September 1959

In This Issue

Explore the September 1959 print edition below. Or to discover more writing from the pages of The Atlantic, browse the full archive.


  • Guinea

  • Brazil

  • Correction

  • Will Norfolk's Schools Stay Open?

    When the city of Norfolk closed six of its white public schools to prevent seventeen Negroes from attending them, ten thousand while children were deprived of education for half a year. In the article which follows, DR. FORREST P. WHITE tells what happened and why. The “massive resistance policy, he points out, is just as surely compliance with the Supreme Court decisions as is integration; the real choice is between integrated schools and no schools at all. A native Virginian, educated in the South, Dr. White was the first treasurer and is now president of a citizens group organized to get their children back in school.

  • Gertrude Stein in Paris

    Poet, teacher, editor, and literary critic, JOHN MALCOLM BRLNNIN was born in Halifax, Nova Scotia, and educated at the University of Michigan and at Harvard. His most recent book, DYLAN THOMAS IN AMERICA, was published under the Atlantic-Little, Brown imprint in 1955. This is the first of two excerpts from his new book, THE THIRD ROSE, a full-scale biography of Gertrude Stein, her life, her writings, her associates, and the cultural movements of which she was a part.

  • The Atlantic Report on the World Today: Washington

  • The Compulsive Drinker

    Alcoholism is a disease which affects different people differently. Whether Americans are more susceptible to it than Europeans is a question, but there can be no doubt that Alcoholics Anonymous, whose headquarters is in New York City and of which this writer is a member, has inspired a cure remarkably efficacious for those in the final and compulsive stage.

  • Something on a Dirt Road

    NEWTON F. TOLMAN is a writer on country subjects who claims the odd distinction not only of having hern horn in New Hampshire, tad of haring tired there practically ever since.

  • Seven Times One Are Seven

  • A Strange Sky

    An ATLANTIC discovery whose first story, “ The Surest Thing in Show Business.”attracted favorable comment when it appeared in our April issue, JESSE HILL FORD is a graduate of Vanderbilt University, where he studied under Donald Davidson, and a young author now in the process of establishing himself in Tennessee. He has recently been awarded an ATLANTIC grant of $2500 to assist him in the completion of his first novel.

  • These Were My Japanese Students

    Professor of English at Haverford College and famed, for his skill in reaching I he undergraduate, JOHN ASHMEAD, JR., who speaks Japanese and who served with our naval forces in the Pacific during World War II, was sent on a Fulbright for a year of teaching at Osaka University of Foreign Studies. His encounter with the Japanese students and his appreciation of university life in Japan invite an interesting comparison with the way things are done in America.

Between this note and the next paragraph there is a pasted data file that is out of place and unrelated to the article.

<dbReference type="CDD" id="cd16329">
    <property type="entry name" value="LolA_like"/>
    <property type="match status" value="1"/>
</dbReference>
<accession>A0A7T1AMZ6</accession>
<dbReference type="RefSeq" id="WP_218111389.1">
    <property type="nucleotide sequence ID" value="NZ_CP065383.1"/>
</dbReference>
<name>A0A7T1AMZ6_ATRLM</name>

• A View of Japan

  • The Fragrance of Pines

    A Siberian who attended the Institute of Forestry in St. Petersburg. NICHOLAS T. MIROV immigrated to the United States after World War I and earned his graduate degrees at the University of California. For the past thirty years he has been affiliated with the California Forest and Range Experiment Station in Berkeley and in 1958 received a gold medal from the Secretary of Agriculture for his work on pines.

  • Import Quotas: A Shortsighted Policy

    United States restrictions upon imports of essential raw materials have been regarded with suspicion by other countries toward which we profess good will. HUGH G. J. AITKEN here examines our policy. Mr. Aitken has been assistant professor of economics at the University of California and a research fellow at Harvard and at The Brookings Institution.

  • Calendar of Important European Events for September

  • My Visit to the Abbot

    With the fearlessness and sympathy of her Quaker forebears, ERNESTA BARLOW has traveled the far places of the earth following up friendships which were begun under the auspices of the United Nations in New York. She is the wife of Samuel Barlow, the musician and composer, and the sister of Catherine Drinker Bowen.

  • Accent on Living

  • "My Wife Works..."

    MARGARET WATERMAN teaches writing courses at Western Reserve University. This is her first appearance in the ATLANTIC.

  • The Menagerie Goes for a Walk

  • Say That Again

    R. G. G. PRICE lives in Sussex and is a regular contributor to PUNCH, He writes for the ATLANTIC on a variety of subjects.

  • On Having the Backache

  • Record Reviews

    Sir Thomas Beecham conducting Royal Philharmonic Orchestra and Beecham Choral Society; Angel S-35509 (stereo) and 35509

  • The Vermont North Country

  • The Peripatetic Reviewer

  • Reader's Choice

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